• Small Scope of Works – Since everything is now drop-off “counter” reviews, a small scope of work (that would be a simple same-day review) now enters a weeks-long queue to hear back. What was once completed in just a few hours while conversing with a reviewer in real-time now is completed in one to two weeks (though varied).
  • Jurisdictional Administrative Requirements – LADBS still handles hard copies of plans with wet stamps and physical perforations for almost all permits. They have not, however, established an internal routing system for plans to secure/gather the stamps from the separate departments requiring clearance before the plans get approved and permit issued.
    1. This means that while some larger scope project submittals can be completed faster during COVID-19, that time gained is lost during the end because each department (Disabled Access, Green Building, LAFD, Planning, etc.) review the plans separately and without much coordination with other departments. In most cases, you have to run back plans that are ready to be approved through each requisite department to secure a “restamp” onto what will be the final sets of plans. Being that they all review separately, there is no way to ensure any stamp previously secured can be on the same set as a sheet stamped by another department, and waiting for each department review would be too time costly. This entire task used to cost only a few hours across a couple of days, but now it has turned into a four-six week process.
    2. Luckily, due to our close relationships with jurisdictions, we have been able to leverage those ties to ask a reviewer to personally hand them off to another department. This saves us about two weeks of waiting if they were released and submitted.
  • Resubmitting Responses to Corrections – There are now different requirements with gateways to resubmit to an alternative department. The main department requires an email from the reviewer “authorizing” the resubmittal of plans. The intake desk will not accept resubmittals to these departments without that authorization. This can pose a problem when there are reviewers who have hectic schedules and are not available to answer emails quickly. In addition to quarantines, inconsistent ETAs, etc. what was once a fixed scheduled appointment with a reviewer in one to three weeks from a request, now we often see it taking three to fix or even six weeks to get this interim step completed.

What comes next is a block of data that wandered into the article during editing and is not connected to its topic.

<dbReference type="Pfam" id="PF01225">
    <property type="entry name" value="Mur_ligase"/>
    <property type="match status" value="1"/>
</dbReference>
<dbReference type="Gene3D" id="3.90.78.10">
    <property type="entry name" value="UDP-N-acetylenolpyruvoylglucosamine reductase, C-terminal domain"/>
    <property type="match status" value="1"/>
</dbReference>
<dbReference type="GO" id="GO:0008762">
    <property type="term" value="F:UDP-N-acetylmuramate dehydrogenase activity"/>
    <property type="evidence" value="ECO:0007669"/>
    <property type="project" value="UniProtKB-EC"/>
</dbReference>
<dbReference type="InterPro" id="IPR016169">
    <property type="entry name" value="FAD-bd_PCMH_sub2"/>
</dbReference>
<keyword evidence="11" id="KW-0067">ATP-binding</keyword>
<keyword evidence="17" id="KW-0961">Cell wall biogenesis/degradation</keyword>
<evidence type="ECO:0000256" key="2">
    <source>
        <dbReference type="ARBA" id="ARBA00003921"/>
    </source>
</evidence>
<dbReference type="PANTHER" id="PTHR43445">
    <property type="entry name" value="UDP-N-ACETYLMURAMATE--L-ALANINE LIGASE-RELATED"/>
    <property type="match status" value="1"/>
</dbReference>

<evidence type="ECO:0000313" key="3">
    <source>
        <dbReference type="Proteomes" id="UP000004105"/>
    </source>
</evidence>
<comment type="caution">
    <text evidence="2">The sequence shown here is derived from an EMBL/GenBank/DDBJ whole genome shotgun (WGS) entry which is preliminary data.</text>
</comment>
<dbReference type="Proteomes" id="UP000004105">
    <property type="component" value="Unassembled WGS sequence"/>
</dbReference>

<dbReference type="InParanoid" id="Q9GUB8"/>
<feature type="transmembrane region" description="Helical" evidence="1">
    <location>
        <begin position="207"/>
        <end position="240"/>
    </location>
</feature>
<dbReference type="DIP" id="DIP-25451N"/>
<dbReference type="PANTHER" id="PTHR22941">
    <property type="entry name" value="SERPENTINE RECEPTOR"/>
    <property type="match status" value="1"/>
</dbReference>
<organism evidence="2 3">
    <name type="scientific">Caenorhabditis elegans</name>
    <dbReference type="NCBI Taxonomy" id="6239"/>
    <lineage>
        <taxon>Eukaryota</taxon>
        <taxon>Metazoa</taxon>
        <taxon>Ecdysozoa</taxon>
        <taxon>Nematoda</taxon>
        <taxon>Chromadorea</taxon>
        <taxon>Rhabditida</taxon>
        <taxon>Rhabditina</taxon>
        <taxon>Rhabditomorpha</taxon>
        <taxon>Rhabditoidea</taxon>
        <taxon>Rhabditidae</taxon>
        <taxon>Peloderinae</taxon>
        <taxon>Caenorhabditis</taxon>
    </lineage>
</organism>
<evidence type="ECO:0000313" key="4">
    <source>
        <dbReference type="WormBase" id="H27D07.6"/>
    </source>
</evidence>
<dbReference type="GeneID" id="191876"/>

What has helped us tremendously during this entire transition is our relationships with city departments nationwide and our in-depth understanding of the system. Reviewers will respond to emails from those they recognize far quicker than to people they do not know. Additionally, when troubles keep popping up that prevent us from expediting a permit as efficiently as we’d like, we can utilize those ties to request tasks be done in a specific way to save time. Our understanding of permit expediting allows us to strategize a solution for every problem that comes our way.

A person or company unfamiliar with permit expediting will, without a doubt, find trouble receiving a permit at this time. Hiring a professional, one with nationwide experience can save you time and money on your next project. Permit Advisors has stood out during the pandemic, utilizing our proactive communication, consistent quality of service, and the acquired knowledge of achieving multiple successes.

  • covid-19
  • los angeles
  • permit expediting
Dec 7, 2020 By Bridget Foley